The modern casino is like an indoor amusement park for adults, with elaborate hotels and shopping centers, musical shows and lighted fountains. But a significant part of the fun (and profits for the owners) comes from gambling. Slot machines, blackjack, roulette, craps and keno are the games that bring in the billions of dollars that casinos rake in each year.

Gambling probably dates back to prehistoric times, with primitive protodice and carved six-sided dice being found at archaeological sites. But the casino as a place to find all manner of gambling activities under one roof didn’t appear until the 16th century, when a gambling craze swept Europe. In Italy, wealthy aristocrats gathered in private gambling clubs known as ridotti, which were not bothered by the law.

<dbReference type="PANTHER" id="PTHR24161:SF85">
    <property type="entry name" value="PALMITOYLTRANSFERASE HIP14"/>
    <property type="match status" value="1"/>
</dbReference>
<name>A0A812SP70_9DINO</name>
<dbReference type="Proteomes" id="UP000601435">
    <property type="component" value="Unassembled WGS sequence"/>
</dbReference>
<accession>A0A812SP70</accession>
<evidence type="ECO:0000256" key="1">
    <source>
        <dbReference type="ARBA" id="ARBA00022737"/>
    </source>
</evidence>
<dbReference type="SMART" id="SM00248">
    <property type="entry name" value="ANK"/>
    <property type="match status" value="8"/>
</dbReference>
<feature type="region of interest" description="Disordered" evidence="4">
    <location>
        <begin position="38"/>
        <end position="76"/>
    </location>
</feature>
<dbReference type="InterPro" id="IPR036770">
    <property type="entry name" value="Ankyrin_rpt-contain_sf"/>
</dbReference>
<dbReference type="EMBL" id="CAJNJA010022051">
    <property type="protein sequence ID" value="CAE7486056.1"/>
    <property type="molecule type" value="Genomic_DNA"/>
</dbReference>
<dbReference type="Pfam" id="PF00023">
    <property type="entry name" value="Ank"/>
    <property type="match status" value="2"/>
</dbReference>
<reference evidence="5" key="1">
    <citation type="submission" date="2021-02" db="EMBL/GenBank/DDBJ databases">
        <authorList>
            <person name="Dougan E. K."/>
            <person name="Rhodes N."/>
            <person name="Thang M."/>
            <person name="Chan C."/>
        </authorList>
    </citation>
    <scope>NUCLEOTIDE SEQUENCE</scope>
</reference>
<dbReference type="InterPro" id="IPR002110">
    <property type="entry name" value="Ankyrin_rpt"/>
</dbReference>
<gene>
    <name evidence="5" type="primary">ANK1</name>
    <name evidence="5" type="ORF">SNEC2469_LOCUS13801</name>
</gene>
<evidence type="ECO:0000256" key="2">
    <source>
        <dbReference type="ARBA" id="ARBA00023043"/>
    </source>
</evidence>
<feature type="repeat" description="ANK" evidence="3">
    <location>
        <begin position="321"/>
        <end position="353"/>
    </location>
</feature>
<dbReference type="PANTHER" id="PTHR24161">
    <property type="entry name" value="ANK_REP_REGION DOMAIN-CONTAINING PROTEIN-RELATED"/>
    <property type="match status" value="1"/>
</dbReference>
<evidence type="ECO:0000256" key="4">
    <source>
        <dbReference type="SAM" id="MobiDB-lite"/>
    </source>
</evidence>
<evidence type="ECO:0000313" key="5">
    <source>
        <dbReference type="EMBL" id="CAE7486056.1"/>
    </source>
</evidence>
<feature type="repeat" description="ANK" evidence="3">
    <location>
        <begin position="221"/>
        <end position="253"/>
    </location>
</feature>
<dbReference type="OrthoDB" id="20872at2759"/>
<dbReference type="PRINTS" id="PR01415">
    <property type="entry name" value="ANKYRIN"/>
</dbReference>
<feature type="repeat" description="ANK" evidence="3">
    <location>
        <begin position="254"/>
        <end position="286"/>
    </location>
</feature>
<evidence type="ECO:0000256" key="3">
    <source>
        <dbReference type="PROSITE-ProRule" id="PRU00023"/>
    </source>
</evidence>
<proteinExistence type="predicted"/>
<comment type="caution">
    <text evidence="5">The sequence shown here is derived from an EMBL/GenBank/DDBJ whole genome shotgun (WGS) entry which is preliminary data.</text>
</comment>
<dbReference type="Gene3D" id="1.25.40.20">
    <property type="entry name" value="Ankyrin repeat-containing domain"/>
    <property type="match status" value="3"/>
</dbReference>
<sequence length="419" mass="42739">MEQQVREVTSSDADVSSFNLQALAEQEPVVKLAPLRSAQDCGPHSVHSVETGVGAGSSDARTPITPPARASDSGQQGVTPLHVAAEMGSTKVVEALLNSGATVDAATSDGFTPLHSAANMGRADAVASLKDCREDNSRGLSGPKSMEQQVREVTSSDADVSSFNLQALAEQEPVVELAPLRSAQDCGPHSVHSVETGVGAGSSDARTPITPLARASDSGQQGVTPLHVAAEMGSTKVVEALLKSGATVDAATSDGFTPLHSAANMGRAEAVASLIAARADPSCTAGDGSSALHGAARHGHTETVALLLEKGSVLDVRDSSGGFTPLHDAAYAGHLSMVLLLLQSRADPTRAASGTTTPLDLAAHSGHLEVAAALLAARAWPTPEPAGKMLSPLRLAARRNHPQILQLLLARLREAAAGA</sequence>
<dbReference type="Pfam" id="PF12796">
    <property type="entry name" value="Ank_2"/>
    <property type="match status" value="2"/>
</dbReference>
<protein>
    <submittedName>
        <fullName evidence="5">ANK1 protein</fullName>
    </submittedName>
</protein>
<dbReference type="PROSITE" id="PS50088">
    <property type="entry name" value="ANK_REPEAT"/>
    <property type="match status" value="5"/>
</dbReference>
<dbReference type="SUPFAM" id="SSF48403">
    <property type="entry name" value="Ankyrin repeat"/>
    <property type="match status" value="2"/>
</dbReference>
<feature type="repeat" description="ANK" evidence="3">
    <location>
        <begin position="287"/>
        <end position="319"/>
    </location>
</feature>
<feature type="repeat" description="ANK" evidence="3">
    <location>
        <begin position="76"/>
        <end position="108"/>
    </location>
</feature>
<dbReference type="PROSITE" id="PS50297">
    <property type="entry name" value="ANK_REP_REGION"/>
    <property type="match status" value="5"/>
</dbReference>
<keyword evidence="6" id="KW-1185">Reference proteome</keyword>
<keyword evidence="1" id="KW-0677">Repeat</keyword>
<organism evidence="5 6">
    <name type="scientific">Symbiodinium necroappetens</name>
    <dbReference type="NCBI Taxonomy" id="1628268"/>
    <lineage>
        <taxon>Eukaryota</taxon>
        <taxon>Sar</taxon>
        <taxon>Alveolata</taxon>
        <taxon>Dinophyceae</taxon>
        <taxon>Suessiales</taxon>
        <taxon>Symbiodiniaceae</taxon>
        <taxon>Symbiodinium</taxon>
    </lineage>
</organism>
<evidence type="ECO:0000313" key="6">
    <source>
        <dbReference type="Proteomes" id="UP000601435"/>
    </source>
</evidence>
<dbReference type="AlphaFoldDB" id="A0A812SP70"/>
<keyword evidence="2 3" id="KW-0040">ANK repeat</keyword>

Today’s casinos are more choosy about who they let in, often only offering comps to “high rollers.” These free perks include everything from hotel rooms and dinners to limo service and airline tickets. To qualify, players must spend a minimum amount of money over a certain period of time.

A casino’s security starts on the floor, where staff watch for blatant cheating. Dealers can easily spot a crooked dice or a card that’s been marked or switched. And a bank of cameras provides an eye-in-the-sky view of the whole room that can be adjusted to zoom in on suspicious patrons. The surveillance system is also backed up by a team of employees who can spot patterns in a game’s motions or betting habits.